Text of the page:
This is used to power the camera for longer shoots, such as time-lapse, or if you happen to be using the camera for live streaming as a webcam. It connects via the camera’s USB-C port.
Wide-Angle Conversion Lens
Ricoh has produced a wide-angle conversion lens that takes the standard 28mm view down to a 21mm (in 35mm equivalent). While it does add some extra bulk to an otherwise small camera, it works well and adds a more dramatic, wider view. I have an in-depth review of it separately.
Something to be aware of, though, is that you will also need to pick up the lens adapter separately. For reasons I really don’t understand, the wide-angle conversion lens doesn’t come with the adapter, and both are required to make it work. So make sure you pick up one of those at the same time.
Remote Shutter Releases
- Wired Shutter Release: CA-3
This is the official Ricoh remote shutter. It connects to the camera via a USB cable, and it’s a simple shutter release (i.e., there’s no timer or intervalometer).
You can also find aftermarket shutter releases for the GR III.
- Standard External Viewfinder: GV-1
- Mini External Viewfinder: GB-2
The Ricoh GR III doesn’t have a built-in viewfinder. But they make two versions of an external viewfinder that slides into the camera’s hot shoe. It covers both the standard 28mm view as well as the 21mm view if you’re using the wide-angle conversion lens. There’s also a mini viewfinder; that model seems to be hard to find.
The back screen of the GR III is quite exposed, and if you lie the camera on its back, the screen comes in contact with the surface. Even if you’re putting the camera in your pocket, there’s a risk of keys or coins scratching the screen.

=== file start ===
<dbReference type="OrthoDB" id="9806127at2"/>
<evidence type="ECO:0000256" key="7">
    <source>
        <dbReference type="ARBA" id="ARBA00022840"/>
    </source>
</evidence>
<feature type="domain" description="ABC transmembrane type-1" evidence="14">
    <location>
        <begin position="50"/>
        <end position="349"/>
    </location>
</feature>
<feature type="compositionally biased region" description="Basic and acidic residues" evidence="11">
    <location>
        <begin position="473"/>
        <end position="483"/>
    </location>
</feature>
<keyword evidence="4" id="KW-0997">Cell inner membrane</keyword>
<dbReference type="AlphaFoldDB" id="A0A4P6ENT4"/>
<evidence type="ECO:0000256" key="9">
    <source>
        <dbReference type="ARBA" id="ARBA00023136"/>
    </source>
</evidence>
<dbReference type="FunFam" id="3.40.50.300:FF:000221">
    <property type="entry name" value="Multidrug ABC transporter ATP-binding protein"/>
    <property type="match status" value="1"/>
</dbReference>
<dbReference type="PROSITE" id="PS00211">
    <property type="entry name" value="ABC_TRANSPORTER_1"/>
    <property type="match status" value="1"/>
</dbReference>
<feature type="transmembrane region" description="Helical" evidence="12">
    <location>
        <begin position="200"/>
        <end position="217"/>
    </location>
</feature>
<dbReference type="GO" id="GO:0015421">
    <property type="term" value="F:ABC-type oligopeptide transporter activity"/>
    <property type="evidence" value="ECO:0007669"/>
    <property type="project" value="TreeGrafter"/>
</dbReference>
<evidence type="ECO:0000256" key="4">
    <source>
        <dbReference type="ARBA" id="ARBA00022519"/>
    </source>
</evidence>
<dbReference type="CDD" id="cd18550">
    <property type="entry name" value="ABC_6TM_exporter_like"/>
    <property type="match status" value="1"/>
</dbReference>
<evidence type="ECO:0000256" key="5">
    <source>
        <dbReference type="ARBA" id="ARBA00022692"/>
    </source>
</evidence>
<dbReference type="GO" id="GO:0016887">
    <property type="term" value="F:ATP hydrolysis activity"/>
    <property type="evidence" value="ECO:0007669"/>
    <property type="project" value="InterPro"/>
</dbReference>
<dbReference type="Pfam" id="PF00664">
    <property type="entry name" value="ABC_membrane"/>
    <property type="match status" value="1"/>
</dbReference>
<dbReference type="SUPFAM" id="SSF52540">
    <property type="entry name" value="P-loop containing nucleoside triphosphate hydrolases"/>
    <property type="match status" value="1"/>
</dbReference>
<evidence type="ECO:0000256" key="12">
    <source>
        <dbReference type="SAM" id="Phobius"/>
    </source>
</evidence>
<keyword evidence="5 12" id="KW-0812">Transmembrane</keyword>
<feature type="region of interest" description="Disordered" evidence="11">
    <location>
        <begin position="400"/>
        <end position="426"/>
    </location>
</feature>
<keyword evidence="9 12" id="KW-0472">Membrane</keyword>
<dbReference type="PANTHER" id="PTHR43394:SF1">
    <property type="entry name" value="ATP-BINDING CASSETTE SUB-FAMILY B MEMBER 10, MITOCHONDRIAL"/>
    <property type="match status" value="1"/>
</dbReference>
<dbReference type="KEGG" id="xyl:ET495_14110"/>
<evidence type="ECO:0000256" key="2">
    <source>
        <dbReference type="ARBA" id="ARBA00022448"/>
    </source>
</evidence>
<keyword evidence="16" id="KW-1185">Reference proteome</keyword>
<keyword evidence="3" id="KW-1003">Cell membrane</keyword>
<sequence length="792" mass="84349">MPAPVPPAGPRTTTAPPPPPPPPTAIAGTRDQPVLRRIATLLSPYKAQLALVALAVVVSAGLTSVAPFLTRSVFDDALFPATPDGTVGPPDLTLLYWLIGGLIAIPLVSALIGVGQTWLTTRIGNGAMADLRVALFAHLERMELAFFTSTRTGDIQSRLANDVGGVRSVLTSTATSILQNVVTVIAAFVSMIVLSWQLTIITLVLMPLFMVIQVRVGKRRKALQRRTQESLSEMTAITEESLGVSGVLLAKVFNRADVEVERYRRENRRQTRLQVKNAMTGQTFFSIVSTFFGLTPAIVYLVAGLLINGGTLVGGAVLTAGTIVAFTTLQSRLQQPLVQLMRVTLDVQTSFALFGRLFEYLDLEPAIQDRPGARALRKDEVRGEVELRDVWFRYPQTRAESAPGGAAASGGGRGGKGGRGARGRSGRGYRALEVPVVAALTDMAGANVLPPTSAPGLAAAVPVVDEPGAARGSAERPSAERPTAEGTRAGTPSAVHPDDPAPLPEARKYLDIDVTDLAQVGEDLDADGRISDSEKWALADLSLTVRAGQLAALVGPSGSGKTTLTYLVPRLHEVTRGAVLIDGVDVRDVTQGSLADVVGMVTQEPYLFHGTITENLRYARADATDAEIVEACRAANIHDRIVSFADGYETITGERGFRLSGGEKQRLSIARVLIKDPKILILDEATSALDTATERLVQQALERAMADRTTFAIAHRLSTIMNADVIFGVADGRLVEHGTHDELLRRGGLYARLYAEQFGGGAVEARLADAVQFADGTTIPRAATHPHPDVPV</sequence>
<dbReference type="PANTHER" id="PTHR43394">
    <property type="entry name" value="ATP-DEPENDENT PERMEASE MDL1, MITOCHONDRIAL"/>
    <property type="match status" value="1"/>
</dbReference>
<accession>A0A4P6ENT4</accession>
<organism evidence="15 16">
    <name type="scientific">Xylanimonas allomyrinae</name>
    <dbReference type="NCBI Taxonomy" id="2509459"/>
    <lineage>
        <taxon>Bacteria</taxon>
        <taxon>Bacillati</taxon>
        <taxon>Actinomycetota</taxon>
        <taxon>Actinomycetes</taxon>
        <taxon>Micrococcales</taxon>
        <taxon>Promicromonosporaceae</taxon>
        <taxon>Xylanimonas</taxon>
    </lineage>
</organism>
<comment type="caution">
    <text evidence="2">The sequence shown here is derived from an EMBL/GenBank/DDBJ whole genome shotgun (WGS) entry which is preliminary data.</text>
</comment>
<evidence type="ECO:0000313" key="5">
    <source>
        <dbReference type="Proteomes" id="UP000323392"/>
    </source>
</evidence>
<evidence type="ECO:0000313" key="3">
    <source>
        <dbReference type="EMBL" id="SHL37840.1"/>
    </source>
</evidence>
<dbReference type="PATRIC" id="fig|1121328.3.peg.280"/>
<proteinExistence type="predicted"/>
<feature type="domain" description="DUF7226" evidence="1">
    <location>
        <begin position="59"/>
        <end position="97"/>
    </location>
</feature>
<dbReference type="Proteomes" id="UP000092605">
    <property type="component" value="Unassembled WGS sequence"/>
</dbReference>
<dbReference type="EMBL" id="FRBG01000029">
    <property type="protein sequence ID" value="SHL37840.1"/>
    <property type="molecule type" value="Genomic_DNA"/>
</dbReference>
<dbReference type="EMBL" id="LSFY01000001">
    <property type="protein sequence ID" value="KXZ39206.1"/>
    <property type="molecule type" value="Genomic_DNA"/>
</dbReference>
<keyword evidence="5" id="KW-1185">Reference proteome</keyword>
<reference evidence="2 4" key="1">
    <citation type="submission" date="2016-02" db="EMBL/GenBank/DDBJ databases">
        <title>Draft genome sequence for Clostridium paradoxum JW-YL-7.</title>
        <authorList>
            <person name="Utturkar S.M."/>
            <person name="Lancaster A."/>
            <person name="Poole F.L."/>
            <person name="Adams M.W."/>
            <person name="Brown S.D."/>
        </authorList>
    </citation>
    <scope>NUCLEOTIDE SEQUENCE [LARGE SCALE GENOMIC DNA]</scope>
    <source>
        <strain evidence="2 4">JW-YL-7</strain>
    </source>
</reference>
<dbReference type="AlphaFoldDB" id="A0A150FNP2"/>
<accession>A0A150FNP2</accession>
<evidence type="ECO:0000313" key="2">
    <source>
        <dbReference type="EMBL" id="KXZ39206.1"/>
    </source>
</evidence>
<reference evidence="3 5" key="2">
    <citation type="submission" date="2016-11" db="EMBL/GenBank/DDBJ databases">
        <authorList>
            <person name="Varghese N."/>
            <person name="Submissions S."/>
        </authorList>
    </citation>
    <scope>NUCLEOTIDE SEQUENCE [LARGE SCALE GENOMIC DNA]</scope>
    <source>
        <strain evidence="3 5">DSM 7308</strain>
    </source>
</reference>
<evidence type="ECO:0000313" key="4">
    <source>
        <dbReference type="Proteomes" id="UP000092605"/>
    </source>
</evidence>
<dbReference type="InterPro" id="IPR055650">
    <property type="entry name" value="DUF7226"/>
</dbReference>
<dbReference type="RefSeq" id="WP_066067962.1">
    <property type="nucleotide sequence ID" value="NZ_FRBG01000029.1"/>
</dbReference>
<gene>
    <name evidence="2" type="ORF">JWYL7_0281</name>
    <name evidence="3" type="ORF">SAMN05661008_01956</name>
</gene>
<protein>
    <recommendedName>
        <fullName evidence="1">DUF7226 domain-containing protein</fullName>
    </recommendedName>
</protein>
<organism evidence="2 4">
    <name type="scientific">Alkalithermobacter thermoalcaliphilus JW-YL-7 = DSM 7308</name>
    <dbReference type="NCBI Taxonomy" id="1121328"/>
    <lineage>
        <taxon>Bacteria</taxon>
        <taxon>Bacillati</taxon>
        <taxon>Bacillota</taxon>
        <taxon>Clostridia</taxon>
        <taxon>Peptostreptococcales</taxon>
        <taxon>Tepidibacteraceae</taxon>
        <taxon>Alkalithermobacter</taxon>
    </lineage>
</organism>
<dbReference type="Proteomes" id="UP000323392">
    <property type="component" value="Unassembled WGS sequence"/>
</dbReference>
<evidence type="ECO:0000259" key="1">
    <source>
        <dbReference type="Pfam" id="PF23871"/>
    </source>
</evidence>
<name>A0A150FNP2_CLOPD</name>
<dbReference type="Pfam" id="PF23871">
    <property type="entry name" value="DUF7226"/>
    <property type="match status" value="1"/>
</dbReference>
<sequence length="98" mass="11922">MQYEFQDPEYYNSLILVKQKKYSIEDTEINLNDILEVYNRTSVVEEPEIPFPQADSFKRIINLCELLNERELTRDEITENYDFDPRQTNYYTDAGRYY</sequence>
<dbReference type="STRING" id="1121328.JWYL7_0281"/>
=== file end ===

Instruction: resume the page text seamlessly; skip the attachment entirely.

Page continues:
There’s no official screen protector, but there are good aftermarket versions. The one I use is this one. It’s essentially a consumable that protects the screen. If you scratch the protector, you can quickly and easily replace it with another from the pack.
- Soft Case: GC-9
You can, of course, use the GR III with just about any camera case or bag. But Ricoh does make a dedicated soft-case that fits snugly around the camera and offers some protection even if you’re toting the camera around in your pocket. I’ve been using one for a couple of years, and it’s held up very well, and it keeps my camera safer from bumps and scratches.
- Neck Strap: GS-3
Again, there’s no particular reason you have to use the official GR neck strap, but there is one. The main part is leather, and it even has a discreet, embossed “GR”.
If you do use a different strap, be aware that the strap loops on the camera are very small and won’t take thicker (i.e., stronger) attachment loops. So you might need to use some D-rings as well.
- Hand Strap: GS-2
There’s even an official “GR” leather hand strap! But, again, aside from the branding, there’s no special reason to use the official strap. If you do use a different one, you might need D-rings if the thread doesn’t go through the camera’s small attachment loops.
The GR III doesn’t have a built-in flash. It supports the Pentax P-TTL flash protocol.Pentax External Flashes: